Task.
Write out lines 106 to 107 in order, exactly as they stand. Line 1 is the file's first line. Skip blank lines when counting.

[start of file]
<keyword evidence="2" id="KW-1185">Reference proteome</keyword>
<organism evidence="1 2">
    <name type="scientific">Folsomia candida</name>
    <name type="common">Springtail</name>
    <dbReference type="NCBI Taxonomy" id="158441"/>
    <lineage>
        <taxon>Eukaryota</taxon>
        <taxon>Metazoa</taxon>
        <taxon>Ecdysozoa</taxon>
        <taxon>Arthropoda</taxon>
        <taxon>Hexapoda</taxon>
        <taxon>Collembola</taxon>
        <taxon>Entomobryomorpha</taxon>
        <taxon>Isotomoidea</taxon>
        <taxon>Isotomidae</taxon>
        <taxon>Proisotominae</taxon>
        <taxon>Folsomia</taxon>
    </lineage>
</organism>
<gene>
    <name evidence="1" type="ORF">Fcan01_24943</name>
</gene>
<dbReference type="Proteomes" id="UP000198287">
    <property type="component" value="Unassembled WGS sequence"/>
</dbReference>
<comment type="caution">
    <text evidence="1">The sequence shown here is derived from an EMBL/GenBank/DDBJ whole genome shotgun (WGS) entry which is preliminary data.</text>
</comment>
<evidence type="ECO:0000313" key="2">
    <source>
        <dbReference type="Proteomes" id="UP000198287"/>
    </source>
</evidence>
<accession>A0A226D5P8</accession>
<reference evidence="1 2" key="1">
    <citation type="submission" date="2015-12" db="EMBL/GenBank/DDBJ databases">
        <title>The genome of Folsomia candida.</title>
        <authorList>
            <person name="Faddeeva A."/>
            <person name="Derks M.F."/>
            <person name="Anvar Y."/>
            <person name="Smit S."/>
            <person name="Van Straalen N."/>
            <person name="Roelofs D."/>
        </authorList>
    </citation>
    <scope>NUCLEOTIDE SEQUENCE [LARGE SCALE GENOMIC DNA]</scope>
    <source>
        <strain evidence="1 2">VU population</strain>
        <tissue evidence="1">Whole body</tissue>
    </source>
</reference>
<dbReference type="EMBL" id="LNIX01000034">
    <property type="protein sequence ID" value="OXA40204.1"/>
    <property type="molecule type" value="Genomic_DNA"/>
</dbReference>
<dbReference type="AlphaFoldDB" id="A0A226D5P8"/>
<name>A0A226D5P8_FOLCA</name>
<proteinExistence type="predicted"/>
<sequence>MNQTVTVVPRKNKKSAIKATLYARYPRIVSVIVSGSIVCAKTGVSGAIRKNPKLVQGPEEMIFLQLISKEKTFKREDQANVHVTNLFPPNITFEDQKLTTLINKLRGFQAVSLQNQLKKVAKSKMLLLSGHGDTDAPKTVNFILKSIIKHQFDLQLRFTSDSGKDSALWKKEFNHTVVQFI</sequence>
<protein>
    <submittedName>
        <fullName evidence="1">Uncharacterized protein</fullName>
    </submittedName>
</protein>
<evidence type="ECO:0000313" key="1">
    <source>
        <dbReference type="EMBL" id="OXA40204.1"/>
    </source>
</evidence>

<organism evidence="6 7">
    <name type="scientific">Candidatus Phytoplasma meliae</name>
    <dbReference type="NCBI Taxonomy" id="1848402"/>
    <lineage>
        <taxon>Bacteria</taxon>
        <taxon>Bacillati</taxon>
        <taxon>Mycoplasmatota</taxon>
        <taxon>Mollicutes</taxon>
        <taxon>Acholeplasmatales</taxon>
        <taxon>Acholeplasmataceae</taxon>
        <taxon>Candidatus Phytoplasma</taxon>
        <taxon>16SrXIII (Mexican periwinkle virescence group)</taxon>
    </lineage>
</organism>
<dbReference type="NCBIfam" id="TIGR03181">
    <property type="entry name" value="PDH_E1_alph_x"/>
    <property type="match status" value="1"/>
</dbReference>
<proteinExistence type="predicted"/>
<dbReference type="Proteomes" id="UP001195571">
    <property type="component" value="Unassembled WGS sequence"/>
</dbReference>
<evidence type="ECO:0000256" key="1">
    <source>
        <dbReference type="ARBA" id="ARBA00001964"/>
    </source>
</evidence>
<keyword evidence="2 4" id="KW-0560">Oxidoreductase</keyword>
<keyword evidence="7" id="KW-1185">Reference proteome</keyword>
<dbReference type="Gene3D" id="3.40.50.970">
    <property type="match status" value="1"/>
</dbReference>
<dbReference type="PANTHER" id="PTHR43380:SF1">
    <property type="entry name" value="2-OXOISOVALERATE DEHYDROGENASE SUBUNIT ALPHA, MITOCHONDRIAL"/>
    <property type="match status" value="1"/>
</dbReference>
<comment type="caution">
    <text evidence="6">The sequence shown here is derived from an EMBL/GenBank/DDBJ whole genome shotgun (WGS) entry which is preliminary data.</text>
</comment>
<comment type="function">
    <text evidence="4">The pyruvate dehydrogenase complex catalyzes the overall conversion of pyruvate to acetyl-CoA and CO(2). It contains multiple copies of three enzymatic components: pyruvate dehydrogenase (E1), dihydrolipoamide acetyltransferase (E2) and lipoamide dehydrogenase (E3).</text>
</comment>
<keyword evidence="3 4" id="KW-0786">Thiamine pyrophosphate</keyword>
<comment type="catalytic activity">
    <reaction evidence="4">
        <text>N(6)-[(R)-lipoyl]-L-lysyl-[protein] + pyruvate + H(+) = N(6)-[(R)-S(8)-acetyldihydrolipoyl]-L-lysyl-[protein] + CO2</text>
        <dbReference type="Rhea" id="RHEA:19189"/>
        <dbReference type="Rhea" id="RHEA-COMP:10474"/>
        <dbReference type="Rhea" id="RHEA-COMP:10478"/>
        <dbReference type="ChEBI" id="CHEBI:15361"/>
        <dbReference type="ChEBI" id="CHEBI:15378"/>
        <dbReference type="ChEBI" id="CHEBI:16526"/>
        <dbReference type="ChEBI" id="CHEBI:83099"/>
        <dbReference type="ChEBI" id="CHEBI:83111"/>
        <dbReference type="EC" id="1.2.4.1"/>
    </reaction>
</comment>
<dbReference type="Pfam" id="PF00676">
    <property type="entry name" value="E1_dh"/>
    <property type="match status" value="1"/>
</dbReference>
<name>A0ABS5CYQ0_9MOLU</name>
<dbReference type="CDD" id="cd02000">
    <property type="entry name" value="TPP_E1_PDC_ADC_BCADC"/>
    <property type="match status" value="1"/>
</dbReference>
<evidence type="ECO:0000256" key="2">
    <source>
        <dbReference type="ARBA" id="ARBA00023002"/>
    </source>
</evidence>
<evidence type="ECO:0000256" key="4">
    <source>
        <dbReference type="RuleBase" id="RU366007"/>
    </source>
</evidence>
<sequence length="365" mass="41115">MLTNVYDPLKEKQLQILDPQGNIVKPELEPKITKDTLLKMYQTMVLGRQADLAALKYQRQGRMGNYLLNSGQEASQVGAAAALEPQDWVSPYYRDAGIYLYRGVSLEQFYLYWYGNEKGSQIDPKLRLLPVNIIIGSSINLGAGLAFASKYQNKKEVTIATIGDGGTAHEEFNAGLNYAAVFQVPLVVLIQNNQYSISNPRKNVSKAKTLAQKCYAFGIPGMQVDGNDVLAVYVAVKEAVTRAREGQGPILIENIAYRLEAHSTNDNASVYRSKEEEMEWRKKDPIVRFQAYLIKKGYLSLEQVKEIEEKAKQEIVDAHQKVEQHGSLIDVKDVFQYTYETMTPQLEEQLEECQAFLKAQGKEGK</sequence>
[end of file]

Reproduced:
</dbReference>
<comment type="caution">